Hutchinson’s testimony was the latest revelations to emerge from hearings that have traced in great detail how Trump and his allies plotted and intended to overturn the election. Her eye-witness account provided an unprecedented view of a raging president.

Hutchinson’s testimony was compared to John Dean, the star witness of the Watergate hearings a half-century ago that led to the resignation of President Richard Nixon for his aides’ efforts to spy on and smear Democrats during the 1972 presidential campaign.

“She IS the John Dean of the hearings,” tweeted the Brooking Institution’s Norman Eisen, who has written legal analyses on prosecuting Trump. “Trump fighting with his security, throwing plates at the wall, but above all the WH knowing that violence was coming on 1/6. The plates & the fighting are not crimes, but they will color the prosecution devastatingly.”

Meadows’ presence has hovered over the coup plot and insurrection. Though he has refused to testify before the January 6 committee, his pivotal role increasingly has come into view.

Under oath, Hutchinson described links between Meadows and communication channels to the armed mob that had assembled. She was backstage at the Trump’s midday January 6 rally and described Trump’s anger that the crowd was not big enough. The Secret Service told him that many people were armed and did not want to go through security and give up their weapons.

Trump, she recounted, said “something to the effect of, ‘I don’t f-ing care that they have weapons. They’re not here to hurt me. Take the mags [metal detectors] away. Let the people in. They can march to the Capitol from here.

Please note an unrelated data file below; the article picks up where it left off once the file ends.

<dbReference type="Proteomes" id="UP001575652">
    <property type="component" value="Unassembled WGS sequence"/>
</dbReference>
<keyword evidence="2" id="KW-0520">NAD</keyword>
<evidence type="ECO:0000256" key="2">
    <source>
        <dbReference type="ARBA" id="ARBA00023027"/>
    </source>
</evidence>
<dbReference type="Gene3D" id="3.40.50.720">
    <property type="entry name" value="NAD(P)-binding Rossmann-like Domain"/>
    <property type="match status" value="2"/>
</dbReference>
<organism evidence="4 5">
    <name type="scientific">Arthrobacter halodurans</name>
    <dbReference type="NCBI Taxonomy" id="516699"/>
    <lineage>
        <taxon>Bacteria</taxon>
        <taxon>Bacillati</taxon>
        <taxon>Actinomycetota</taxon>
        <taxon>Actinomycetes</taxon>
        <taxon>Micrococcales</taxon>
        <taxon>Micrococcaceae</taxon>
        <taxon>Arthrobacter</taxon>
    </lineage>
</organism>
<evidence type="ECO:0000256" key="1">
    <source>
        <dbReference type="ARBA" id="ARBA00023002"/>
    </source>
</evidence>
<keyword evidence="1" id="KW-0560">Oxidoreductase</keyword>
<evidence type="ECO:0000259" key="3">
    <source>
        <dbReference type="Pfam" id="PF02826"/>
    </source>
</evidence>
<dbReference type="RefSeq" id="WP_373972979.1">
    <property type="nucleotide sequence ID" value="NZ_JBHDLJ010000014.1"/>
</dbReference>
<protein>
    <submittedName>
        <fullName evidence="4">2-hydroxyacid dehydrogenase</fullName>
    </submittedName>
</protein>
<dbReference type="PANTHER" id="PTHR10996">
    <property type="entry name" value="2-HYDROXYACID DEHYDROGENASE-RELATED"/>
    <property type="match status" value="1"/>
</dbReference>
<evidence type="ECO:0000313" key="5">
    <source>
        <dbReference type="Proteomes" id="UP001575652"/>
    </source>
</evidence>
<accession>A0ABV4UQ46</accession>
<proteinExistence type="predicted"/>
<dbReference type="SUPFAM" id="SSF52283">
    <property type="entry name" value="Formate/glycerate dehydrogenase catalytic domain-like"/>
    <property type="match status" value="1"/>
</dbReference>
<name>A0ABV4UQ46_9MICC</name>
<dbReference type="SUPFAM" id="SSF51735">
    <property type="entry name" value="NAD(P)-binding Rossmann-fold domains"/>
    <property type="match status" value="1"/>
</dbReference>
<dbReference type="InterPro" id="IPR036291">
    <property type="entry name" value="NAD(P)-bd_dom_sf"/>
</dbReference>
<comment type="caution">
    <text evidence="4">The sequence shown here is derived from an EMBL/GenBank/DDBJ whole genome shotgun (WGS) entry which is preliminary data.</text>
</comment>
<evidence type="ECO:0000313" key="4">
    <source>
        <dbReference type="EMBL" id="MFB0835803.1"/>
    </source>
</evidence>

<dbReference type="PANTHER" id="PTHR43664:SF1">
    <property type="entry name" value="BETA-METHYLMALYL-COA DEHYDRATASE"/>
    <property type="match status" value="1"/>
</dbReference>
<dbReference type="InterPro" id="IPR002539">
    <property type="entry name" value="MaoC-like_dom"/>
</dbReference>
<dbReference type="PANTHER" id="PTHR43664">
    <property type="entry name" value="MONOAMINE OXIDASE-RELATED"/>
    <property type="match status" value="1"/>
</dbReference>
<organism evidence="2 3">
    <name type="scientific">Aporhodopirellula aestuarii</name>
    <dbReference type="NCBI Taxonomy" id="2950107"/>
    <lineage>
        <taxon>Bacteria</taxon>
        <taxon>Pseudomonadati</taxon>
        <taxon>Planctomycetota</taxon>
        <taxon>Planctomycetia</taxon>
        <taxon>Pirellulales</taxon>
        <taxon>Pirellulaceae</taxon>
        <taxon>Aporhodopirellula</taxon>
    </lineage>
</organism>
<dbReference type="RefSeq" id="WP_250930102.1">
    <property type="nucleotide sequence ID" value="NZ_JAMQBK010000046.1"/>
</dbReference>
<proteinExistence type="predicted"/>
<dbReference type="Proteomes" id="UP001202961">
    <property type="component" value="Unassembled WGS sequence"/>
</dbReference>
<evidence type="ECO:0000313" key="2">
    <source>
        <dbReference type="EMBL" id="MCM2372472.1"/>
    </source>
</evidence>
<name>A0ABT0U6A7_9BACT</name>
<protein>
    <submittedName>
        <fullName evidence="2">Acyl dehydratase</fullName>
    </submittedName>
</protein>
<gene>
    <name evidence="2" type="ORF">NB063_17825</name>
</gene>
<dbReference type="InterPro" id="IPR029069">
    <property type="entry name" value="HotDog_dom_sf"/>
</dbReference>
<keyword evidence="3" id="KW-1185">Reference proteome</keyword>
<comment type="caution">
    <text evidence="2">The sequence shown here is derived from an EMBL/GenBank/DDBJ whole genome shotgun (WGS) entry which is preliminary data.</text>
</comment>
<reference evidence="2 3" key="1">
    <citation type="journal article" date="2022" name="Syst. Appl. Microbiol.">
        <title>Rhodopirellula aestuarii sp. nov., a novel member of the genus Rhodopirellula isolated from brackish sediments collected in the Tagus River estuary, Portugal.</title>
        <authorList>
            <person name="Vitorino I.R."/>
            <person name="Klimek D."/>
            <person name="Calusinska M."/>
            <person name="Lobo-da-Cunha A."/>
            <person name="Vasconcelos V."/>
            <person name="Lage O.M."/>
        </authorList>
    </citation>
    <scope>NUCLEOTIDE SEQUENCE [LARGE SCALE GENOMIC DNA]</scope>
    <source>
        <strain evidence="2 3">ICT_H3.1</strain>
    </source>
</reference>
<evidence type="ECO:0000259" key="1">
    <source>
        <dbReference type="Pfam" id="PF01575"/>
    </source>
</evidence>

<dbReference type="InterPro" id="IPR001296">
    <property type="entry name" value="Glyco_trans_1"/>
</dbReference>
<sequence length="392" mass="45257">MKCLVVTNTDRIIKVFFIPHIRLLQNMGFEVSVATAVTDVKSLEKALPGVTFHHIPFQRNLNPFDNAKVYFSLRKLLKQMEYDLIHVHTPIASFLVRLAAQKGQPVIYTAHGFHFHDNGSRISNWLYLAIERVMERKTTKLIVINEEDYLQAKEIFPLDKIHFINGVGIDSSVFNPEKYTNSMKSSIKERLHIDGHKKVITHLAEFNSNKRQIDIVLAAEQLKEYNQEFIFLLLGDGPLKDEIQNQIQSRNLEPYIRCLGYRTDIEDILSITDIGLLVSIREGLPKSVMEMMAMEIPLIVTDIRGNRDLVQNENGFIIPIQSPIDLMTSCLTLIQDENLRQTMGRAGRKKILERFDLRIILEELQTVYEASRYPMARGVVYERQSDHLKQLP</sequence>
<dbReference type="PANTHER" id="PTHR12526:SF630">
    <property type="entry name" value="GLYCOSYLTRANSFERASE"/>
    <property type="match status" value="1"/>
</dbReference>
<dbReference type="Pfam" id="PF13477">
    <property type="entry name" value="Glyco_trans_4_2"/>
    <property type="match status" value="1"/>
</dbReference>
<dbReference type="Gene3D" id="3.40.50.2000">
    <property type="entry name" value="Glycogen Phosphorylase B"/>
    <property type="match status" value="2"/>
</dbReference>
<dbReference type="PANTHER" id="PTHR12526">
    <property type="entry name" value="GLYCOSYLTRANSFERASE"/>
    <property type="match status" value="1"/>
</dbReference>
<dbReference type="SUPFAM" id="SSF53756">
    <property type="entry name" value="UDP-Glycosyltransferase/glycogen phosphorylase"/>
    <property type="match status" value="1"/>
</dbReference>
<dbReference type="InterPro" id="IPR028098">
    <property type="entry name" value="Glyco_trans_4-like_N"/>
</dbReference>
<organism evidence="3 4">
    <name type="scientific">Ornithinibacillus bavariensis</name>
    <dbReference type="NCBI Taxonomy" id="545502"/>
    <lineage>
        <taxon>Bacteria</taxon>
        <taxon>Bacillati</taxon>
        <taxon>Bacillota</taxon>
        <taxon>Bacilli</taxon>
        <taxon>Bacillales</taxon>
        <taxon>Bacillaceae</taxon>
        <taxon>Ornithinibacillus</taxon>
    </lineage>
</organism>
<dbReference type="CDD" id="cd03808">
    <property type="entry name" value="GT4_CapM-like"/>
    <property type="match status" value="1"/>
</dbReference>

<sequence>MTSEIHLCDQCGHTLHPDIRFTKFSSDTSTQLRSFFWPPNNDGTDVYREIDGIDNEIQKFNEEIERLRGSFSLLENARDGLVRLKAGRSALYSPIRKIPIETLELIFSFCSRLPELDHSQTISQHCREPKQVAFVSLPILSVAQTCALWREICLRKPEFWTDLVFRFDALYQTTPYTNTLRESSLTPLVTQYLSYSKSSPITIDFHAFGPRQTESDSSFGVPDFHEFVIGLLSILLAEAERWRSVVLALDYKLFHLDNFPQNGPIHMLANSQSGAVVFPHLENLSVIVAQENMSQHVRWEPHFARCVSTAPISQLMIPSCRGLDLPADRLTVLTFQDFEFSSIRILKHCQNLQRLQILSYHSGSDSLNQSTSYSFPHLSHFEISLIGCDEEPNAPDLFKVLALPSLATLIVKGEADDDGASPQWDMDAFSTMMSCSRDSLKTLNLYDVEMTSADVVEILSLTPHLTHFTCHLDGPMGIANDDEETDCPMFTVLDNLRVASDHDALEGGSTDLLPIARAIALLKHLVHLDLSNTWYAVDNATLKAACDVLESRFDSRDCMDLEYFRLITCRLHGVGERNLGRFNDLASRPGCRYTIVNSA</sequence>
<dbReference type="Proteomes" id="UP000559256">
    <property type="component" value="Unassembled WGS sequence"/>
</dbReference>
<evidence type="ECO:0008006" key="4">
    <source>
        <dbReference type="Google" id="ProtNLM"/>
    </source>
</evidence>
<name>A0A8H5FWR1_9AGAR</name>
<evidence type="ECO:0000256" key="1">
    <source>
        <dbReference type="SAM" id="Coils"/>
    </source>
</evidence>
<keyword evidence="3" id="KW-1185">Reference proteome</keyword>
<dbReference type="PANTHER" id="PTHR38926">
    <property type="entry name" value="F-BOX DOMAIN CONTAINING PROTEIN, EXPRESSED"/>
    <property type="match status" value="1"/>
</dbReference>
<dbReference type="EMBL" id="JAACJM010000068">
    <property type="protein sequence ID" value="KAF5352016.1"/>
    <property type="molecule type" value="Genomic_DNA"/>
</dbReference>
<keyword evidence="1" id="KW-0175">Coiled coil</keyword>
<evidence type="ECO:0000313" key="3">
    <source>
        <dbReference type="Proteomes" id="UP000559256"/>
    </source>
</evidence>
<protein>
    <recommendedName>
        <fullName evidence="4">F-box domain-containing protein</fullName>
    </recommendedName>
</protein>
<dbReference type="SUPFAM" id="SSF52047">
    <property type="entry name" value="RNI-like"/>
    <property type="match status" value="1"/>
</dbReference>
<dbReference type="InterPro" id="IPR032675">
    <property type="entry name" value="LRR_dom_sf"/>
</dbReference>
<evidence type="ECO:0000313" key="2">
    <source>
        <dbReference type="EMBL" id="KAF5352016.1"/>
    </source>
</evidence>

As the day progressed and the Capitol was breached, Hutchison described the scene at the White House from her cubicle outside the Oval Office. She repeatedly went into Meadows’ office, where he had isolated himself. When Secret Service officials urged her to get Meadows to urge Trump to tell his supporters to stand down and leave, he sat listless.

“He [Meadows] needs to snap out of it,” she said that she told others who pressed her to get Meadows to act. Later, she heard Meadows repeatedly tell other White House officials that Trump “doesn’t think they [insurrectionists] are doing anything wrong.” Trump said Pence deserved to be hung as a traitor, she said.

Immediately after January 6, Hutchinson said that Trump’s cabinet discussed invoking the 25th Amendment to remove a sitting president but did not do so. She also said that Meadows sought a pardon for his January 6-related actions.

Today, Meadows is championing many of the same election falsehoods that he pushed for Trump as a senior partner at the Conservative Partnership Institute (CPI), a right-wing think tank whose 2021 annual report boasts of “changing the way conservatives fight.”

His colleagues include Cleta Mitchell, a lawyer who pushed for Trump to use every means to overturn the election and leads CPI’s “election integrity network,” and other Republicans who have been attacking elections as illegitimate where their candidates lose.

Hutchinson’s testimony may impede Meadows’ future political role, as it exposes him to possible criminal prosecution. But the election-denying movement that he nurtured has not gone away. CPI said it is targeting elections in national battleground states for 2022’s midterms, including Arizona, Georgia, Florida, Michigan, and Pennsylvania.

Trump did not give Meadows a pardon. But in July 2021, Trump’s “Save America” PAC gave CPI $1 million.

Steven Rosenfeld is the editor and chief correspondent of Voting Booth, a project of the Independent Media Institute. He has reported for National Public Radio, Marketplace, and Christian Science Monitor Radio, as well as a wide range of progressive publications including Salon, AlterNet, The American Prospect, and many others.